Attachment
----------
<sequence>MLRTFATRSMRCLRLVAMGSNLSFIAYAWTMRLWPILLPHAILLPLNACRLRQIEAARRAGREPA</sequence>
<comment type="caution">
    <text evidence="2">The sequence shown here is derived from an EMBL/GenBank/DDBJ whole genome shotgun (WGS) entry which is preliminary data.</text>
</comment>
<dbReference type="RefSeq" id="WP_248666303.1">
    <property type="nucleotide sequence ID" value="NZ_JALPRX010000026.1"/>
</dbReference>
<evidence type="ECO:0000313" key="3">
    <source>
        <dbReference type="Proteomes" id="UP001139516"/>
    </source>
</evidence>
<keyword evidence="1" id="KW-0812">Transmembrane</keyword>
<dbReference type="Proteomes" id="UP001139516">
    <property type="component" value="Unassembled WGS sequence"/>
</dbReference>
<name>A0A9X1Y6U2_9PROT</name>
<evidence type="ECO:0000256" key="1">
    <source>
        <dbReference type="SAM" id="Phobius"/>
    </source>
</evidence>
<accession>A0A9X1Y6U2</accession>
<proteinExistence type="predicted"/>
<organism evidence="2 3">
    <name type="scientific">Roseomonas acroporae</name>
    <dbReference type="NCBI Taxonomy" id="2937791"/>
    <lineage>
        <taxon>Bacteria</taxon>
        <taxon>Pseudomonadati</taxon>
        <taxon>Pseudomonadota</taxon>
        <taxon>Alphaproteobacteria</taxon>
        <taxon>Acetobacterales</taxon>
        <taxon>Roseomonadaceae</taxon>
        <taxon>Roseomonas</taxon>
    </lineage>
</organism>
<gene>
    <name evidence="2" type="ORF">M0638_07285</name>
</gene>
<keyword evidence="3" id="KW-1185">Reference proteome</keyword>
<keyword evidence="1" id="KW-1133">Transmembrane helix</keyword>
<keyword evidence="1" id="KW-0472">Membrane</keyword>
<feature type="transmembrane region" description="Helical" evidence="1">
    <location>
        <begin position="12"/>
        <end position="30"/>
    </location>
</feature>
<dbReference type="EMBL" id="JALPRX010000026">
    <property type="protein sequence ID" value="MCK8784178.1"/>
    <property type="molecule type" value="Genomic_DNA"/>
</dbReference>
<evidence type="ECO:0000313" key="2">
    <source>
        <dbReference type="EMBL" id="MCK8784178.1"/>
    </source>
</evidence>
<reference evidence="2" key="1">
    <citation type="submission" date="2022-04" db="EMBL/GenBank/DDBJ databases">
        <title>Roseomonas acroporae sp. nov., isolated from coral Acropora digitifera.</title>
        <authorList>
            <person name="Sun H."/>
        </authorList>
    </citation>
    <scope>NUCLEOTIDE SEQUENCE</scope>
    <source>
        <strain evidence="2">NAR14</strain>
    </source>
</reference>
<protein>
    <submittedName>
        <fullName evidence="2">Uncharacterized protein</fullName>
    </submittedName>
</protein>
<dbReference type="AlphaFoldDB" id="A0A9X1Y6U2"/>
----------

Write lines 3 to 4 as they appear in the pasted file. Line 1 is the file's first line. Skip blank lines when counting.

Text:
    <text evidence="2">The sequence shown here is derived from an EMBL/GenBank/DDBJ whole genome shotgun (WGS) entry which is preliminary data.</text>
</comment>